This particular value system, from a world that is fantasy for the average guy, is subtly influential. I’m not arguing that violent movies lead in a direct linear way to violence or that drug abuse portrayed on

the big screen is some kind of gateway to general drug abuse in society. However, society is made up of very subtle values that change over time. 

One has only to look at how people have changed their minds about American warriors fighting inappropriate wars or lost causes. The phrase “support our troops” is no longer the exclusive property of hawkish people. We have been educated as a society in general, movies being a part of education process, to separate wars from the troops who are sent to fight them.

I still believe radio and then television to be the most important learning tools invented up until their times, however, in practice they subtly pandered to the public’s base interests. “Educational” networks like the History Channel and the Learning Channel are now full of “reality” television that is anything but reality. If you take the social problem of poverty as an example, there are not reality shows in this area except for the shows that degrade those who are in poverty. The show about hoarders is almost unwatchable to me. In the guise of helping these people they are displayed as circus freaks. Another show that I find unwatchable is “American Pickers.” Here literal millionaires go among the great unwashed masses and “pick” items from people who do not know their worth. The millionaires use their superior knowledge in antiques to try to reduce the price paid to the middle class guy or often to the obviously impoverished. At the end of the show they quantify exactly the amount of money they have ripped off from the non-millionaires and ignorant. In this quantification they do not even disclose the amount of money that they personally make over televising the people who they are ripping off and exposing to the world as fairly ignorant of valuation of their property.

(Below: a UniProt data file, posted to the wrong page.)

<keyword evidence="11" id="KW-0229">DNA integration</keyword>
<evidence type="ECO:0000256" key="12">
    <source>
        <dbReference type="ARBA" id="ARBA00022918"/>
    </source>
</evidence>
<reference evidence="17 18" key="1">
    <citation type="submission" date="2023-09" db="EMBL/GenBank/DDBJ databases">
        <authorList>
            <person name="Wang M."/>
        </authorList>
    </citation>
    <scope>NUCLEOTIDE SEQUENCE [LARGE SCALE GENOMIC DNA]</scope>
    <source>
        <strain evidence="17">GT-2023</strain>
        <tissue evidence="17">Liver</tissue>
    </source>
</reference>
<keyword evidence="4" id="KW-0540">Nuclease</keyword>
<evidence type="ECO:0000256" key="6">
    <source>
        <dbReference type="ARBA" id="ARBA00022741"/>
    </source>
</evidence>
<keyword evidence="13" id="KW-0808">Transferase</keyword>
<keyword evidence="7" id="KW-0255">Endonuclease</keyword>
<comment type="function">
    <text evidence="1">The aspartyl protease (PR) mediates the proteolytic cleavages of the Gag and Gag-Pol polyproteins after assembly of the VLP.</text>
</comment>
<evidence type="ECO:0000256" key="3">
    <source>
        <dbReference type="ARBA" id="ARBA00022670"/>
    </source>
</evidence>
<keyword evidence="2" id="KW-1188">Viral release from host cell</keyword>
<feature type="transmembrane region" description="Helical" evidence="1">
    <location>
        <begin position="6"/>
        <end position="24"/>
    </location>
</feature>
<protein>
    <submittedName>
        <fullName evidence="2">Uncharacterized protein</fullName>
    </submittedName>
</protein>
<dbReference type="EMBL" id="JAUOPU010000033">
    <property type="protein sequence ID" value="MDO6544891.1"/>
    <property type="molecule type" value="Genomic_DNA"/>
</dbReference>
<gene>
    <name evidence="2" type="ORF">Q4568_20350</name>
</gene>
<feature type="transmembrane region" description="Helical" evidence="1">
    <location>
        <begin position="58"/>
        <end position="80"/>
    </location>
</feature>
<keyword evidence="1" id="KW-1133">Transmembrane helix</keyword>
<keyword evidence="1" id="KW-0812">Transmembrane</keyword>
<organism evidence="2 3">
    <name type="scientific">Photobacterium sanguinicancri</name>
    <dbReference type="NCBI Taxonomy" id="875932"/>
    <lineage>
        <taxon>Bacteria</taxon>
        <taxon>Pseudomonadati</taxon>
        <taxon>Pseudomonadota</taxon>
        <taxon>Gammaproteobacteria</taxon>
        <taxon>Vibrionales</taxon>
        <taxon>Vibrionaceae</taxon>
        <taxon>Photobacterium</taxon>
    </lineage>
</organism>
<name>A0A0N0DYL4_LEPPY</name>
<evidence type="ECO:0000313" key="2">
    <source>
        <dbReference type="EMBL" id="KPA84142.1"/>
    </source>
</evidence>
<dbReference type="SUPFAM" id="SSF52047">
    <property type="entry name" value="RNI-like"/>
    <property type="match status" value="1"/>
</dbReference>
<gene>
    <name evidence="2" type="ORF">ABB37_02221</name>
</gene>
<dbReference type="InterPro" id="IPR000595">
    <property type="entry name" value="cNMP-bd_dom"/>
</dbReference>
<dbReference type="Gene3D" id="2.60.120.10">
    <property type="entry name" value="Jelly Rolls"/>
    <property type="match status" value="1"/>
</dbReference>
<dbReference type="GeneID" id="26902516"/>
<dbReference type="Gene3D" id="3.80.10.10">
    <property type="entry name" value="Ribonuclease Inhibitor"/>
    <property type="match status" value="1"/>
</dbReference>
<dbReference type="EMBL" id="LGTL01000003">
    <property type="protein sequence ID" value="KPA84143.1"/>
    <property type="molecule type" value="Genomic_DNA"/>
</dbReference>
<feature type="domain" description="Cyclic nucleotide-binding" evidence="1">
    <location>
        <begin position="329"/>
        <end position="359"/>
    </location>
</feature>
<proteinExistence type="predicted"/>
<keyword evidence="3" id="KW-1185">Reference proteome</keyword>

The average joes must be the majority of the audience that watch these shows because a millionaire audience would not provide enough ratings to make the show successful. The moral value of profiting directly off of other sometimes impoverished people’s ignorance is not the kind of value I would consider healthy for society in general. But that is just my opinion not shared by the large viewership. The absurdly astonishing thing is that the audience has completely co-opted “rich people values.” 

Part of this is a lack of disclosure. Perhaps during the game show scandals the producers were simply not disclosing the fact that the contestants were furnishing the answers. Here is it more subtle, but perhaps people just don’t realize that if you have a successful reality show, you are making tons of money. 

Lack of disclosure is at the heart of our economic system. Those who fail to disclose all the necessary facts make the most profits. Sometimes they pay fines but otherwise they are unlikely to be sent to jail for millions of dollars’ worth of fraud where any crime involving the average joe is punishable by incarceration. 

The wealthy are posers. And they are very good at it.

hastily written by /  Michael DeVore